India’s New Data Protection Bill
The Indian Supreme Court declared privacy a fundamental right in the year 2017. In 2018, an expert committee formed by the Ministry of Electronics and Information Technology drafted the Personal Data Protection Bill. This bill was introduced in 2019 as the Personal Data Protection Bill (PDP Bill) and was referred to a Joint Parliamentary Committee.
After dozens of modifications and recommendations, the ministry withdrew the PDP Bill in 2021, affirming the introduction of a more complete and expansive legislative framework.
On 18th November, 2022 the Ministry floated “The Digital Personal Data Protection Bill, 2022” for public consultation. The bill proposes more transparency and responsibility in persuasion of national and international data transactions. It is focussed on personal data and excludes non-personal data, which was a demand by the industry and civil society alike.
The draft Digital Personal Data Protection Bill 2022, issued on Friday, appears to be a simplified version of the PDP Bill 2019, but is significantly diluted in many parts, and gives the government the ultimate power of decision-making.
In the journey from 2017 to 2022, instead of a strong personal data protection law being implemented, we have on the table a weak draft that lacks focus.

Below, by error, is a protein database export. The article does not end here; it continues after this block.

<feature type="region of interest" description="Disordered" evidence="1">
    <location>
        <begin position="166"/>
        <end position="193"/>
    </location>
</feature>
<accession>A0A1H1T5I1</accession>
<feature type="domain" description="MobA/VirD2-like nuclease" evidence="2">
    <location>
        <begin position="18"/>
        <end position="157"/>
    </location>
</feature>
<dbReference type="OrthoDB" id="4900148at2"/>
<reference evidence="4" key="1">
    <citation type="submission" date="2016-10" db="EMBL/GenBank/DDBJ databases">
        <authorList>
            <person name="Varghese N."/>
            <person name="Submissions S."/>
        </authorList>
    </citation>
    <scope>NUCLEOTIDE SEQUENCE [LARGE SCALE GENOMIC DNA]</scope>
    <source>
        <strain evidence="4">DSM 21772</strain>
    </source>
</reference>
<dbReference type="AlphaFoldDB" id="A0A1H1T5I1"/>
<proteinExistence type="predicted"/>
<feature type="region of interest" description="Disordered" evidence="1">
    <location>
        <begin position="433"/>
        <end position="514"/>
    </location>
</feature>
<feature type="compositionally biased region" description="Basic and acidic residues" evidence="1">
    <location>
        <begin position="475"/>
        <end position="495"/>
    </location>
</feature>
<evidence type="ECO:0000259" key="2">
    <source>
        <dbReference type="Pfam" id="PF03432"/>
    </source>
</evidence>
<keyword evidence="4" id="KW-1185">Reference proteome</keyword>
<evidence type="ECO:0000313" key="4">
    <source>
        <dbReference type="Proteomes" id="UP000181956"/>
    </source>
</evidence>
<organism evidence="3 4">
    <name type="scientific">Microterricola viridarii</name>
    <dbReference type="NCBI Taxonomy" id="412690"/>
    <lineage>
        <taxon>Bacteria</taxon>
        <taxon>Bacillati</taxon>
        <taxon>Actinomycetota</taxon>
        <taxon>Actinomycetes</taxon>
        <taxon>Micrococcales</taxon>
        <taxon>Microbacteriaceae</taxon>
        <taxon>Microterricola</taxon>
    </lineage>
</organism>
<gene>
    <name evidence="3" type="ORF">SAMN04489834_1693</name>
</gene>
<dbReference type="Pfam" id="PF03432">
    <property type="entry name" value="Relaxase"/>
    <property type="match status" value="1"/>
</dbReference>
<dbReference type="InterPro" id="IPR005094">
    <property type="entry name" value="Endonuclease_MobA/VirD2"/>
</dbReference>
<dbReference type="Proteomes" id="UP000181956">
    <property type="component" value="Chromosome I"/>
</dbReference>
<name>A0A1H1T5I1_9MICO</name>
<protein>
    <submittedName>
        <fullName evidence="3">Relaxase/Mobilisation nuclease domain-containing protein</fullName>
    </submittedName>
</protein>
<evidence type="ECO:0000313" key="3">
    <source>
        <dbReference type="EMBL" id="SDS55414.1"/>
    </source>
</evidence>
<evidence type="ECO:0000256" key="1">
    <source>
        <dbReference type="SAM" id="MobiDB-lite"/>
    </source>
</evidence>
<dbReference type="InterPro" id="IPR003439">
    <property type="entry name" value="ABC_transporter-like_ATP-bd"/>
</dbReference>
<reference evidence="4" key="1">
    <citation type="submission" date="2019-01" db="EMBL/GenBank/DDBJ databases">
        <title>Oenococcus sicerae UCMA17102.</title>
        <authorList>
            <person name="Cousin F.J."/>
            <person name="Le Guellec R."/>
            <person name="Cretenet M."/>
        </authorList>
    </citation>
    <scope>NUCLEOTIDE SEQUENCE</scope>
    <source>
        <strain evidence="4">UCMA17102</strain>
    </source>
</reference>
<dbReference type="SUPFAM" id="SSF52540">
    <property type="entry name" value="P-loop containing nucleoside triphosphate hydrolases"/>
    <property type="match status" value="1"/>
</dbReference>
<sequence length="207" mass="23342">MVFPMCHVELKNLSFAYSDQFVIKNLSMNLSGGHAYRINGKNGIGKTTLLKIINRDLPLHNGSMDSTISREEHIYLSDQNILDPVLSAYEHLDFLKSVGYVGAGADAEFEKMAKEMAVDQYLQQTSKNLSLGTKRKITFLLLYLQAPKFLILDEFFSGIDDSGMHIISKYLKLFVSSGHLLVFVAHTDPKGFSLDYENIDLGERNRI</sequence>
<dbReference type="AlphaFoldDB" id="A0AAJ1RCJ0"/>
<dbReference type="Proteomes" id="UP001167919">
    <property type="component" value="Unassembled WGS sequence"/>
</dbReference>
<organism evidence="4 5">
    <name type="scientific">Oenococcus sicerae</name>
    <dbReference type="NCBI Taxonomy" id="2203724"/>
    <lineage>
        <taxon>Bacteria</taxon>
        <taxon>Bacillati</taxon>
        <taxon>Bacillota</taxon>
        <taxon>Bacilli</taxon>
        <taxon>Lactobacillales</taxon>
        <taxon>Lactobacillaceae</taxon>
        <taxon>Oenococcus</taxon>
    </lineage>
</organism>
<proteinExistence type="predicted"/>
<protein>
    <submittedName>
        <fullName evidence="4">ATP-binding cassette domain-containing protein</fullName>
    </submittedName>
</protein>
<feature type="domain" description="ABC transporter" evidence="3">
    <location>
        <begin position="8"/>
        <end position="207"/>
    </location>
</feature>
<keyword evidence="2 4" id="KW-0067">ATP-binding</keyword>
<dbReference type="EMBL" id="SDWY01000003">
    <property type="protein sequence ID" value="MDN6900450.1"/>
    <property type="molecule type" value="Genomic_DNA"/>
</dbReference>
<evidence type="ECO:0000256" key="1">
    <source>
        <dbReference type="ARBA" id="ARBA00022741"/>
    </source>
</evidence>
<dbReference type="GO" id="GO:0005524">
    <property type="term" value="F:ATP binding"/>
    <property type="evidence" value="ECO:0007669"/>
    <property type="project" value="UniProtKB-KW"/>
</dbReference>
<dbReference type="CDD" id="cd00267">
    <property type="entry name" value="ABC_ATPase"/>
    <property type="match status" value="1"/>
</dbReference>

India had a minimalist data protection law under Section 43A IT Act, but with some support from a more robust Sensitive Personal Data Rules. All of the data principles built into the rules stand diluted in this draft.
The PDP Bill, 2022, applies to all digitally processed personal data. This would include data collected online and personal data collected offline that’s digitized for processing. The draft of the bill states that consent is required before collecting personal data, and it proposes stiff penalties of as much as 5 billion rupees (US$61.2 million) on persons and companies that fail to prevent data breaches including accidentally disclosing, sharing, altering or destroying personal data.
Companies are allowed to store the collected data for specified periods. The government will “notify such countries or territories outside India to which a data fiduciary may transfer personal data,” according to the draft Digital Personal Data Protection Bill unveiled on Friday for public feedback. In the previous version of the bill, the parliamentary panel recommended changes including treating social media platforms like Meta as publishers and setting up a watchdog to oversee them.
The draft of the Digital Personal Data Protection Bill, 2022 (DPDP Bill, 2022) — is now made open for public comments and the government is expected to introduce the Bill in Parliament in the budget session of 2023. The meandering ways and delays, one has to hope that this would not be a draft that will see its way into Parliament.
The exemptions read with deemed consent provisions in effect take away any protection that Indians have even as on date, and substantially gives the government a free pass.
The Ministry of Electronics and Information Technology (MeitY) has invited feedback from the public on the draft Bill by December 17, 2022. The feedback may be submitted on the MyGov website. We can do our part!
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